The state versus the individual
By Dr. Robert Owens
In America, individualism is a kind of philosophical almost theological ideal upon which our society was founded. This foundation birthed a society of free individuals who entered into a social contract wherein they surrendered some authority and power to government to gain enough security and peace to enjoy their rights while retaining their inherent freedom and inviolable personal independence.
That man was conceived of by our founders as a created being is attested to in the Declaration of Independence when it says, "We hold these truths to be self-evident, that all men are created equal, that they are endowed by their Creator with certain unalienable Rights, that among these are Life, Liberty and the pursuit of Happiness." These rights the Creator endowed us with fall into two broad categories.
The primary of these is the right to think and act as we see fit in matters which concern and affect only ourselves. Then there are civil rights. These are the rights all people possess before entering into the social contract such as, to act, to own property, to manage our own affairs in areas that might affect others all of which are not surrendered by our entrance into society, since they are inherent and endowed by our Creator. These second are the rights which no one individual can assure for themselves without the cooperation of others, hence the need for a social contract and society. And although the individual is not personally capable of ensuring the enjoyment of these rights this does not give society the authority to curtail them. It's for the protection of these rights that governments are established, or as the Founders put it, "That to secure these rights, Governments are instituted among Men."
All of the above refers to and elaborates upon the rights of individuals. Each individual as created and endowed is sovereign in and of their own person and should therefore enjoy the unfettered exercise of their rights which besides those already enumerated also consist of the right to equality before the law, to participate in political activity, to engage in commerce, and to express their thoughts and beliefs.
The state is nothing more than individuals bound together by the social contract which they have all either directly or indirectly agreed to. The state is not an individual. The state is not a separate entity with inherent rights of its own. This is a destructive concept which is equivalent to making the state god and is contrary to reality. For when states begin to exert their personhood, to demand their rights this always equates to the usurpation of individual rights by corrupt leaders who say by their actions, "I am the State" in the name of a vague collective that is ultimately beneficial to them.
When contemplating the forceful nature of government within the lives of men Henry David Thoreau accepted the motto, "That government is best which governs least," and he even expanded it to say, "That government is best which governs not at all" making him the poster child for modern anarchists. While not embracing the extremity of Thoreau's position the reasonableness of Jefferson's is seen in his statement, "I would rather be exposed to the inconveniences of too much liberty, than those attending too small a degree of it." Perhaps Thoreau had too much faith in his fellow man, but sad to say his descendants have become a people with too much faith in government. For government, once it has secured the peace and security necessary for the individual to enjoy the use of their personal rights, once it has secured the border from invasion and made provision for defense is more an encumbrance than a help.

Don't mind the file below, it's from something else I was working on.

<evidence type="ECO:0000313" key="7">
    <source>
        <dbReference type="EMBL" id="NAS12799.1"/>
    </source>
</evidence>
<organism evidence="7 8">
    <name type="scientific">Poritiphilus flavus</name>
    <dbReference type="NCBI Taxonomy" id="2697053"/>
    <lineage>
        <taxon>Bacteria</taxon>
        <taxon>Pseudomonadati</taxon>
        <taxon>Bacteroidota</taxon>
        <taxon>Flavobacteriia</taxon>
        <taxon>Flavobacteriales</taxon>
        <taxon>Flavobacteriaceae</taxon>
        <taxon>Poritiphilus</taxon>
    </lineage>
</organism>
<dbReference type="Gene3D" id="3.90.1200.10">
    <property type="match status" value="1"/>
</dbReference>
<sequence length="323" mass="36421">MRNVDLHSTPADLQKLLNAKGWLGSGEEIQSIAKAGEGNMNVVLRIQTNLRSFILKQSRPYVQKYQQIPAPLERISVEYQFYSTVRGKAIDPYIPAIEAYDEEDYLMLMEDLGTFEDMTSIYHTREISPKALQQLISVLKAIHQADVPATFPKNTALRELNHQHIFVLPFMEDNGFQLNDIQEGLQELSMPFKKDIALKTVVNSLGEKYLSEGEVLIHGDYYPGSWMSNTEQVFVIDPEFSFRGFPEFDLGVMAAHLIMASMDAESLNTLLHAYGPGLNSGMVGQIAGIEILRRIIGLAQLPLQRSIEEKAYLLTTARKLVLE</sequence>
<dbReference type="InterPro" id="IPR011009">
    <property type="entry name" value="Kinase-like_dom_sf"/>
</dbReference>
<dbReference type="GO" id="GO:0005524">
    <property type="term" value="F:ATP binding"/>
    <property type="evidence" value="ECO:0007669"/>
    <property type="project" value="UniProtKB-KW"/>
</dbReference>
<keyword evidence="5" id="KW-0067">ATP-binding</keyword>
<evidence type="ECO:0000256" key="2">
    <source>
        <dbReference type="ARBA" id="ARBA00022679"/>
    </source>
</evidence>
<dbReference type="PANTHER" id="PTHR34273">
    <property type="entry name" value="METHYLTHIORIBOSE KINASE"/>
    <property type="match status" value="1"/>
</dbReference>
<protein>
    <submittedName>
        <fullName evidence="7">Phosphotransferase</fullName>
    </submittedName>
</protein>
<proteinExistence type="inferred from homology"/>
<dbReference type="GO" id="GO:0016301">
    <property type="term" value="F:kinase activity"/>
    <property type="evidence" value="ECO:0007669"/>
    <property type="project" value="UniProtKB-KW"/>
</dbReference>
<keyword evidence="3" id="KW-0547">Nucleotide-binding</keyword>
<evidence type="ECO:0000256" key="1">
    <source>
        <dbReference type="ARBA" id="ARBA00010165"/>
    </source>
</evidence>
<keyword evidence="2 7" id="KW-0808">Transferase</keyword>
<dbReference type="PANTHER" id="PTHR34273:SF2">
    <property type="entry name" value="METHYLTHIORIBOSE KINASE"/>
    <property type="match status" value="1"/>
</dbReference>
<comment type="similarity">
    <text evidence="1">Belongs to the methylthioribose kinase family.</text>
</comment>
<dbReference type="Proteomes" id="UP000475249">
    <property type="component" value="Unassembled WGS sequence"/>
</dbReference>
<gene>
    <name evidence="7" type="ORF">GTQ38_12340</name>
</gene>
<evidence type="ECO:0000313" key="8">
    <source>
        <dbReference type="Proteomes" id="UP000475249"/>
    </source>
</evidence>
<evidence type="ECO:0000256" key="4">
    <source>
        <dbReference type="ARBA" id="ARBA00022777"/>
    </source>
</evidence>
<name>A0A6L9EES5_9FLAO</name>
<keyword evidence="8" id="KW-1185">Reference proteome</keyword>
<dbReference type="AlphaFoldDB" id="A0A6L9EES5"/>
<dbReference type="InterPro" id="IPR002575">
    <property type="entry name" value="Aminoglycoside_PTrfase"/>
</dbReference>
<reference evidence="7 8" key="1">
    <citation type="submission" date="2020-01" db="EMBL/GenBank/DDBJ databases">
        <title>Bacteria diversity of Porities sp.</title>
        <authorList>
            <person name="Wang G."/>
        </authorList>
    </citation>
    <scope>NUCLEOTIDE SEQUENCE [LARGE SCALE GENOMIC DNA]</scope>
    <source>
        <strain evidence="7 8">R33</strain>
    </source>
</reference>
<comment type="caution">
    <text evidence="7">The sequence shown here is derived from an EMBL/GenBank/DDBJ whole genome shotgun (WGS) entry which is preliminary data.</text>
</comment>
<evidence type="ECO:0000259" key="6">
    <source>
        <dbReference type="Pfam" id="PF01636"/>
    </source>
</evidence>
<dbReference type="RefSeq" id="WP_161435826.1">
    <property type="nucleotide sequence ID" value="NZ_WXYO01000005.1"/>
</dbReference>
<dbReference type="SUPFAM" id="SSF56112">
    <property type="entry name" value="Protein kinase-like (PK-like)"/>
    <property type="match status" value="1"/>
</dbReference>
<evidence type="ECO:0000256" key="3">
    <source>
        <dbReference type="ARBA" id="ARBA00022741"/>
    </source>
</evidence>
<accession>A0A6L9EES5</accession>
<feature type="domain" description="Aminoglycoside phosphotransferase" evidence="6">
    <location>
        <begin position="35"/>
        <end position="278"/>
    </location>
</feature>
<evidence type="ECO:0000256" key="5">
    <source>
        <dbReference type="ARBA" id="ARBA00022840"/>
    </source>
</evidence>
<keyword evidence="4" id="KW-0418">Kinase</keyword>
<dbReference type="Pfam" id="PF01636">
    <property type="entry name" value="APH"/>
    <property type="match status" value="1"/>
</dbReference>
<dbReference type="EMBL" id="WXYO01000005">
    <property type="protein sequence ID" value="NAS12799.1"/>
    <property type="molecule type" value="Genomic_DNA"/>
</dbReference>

Over the years there have been many abuses of power by the representatives of the people. The rights of the individual have been curtailed and the imagined rights of the government have been expanded at their expense. However, the American ship of state has always righted itself after the aristocratic or bureaucratic storm passed. However, today the dreamweavers of collectivism are ensnaring whole generations in their cradle-to-grave web of dependency. Collectivism is not native to the human condition, and it does not spontaneously evolve from the actions or the desires of life. Everywhere it is imposed by ideologues through either the use or the threat of force. The modern manifestations of collectivism in its extreme Communism, National Socialism, and Fascism have everywhere been attended by massive dislocations of society, mass murder, war and collapse. In its milder and more immediate manifestations, socialism and corporatism leads the way to stagnation, loss of incentive and economic collapse.
In America we see the fusion of politicians, unions, interest groups and too-big-to-fail crony capitalism into a formless cross-party bloc reminiscent of the outfit which has controlled Chicago politics for generations. The principle proponents of this new conception of American society, the Progressives in the left-wings of both major political parties, have maneuvered themselves to the apex of power, and are controlling all three branches of the federal government. They have the stated goal of transforming America, and the transformation they have in mind is the collectivization of all for the benefit of the few. Washed away will be the individualism which has been our foundation and the sanctity of the rights this individualism proclaims. As an unnatural creature the collective state asserts its imagined rights at the expense of our endowed ones.
Dr. Robert Owens teaches History, Political Science, and Religion for Southside Virginia Community College and History for the American Public University System. © 2010 Robert R. Owens email@example.com
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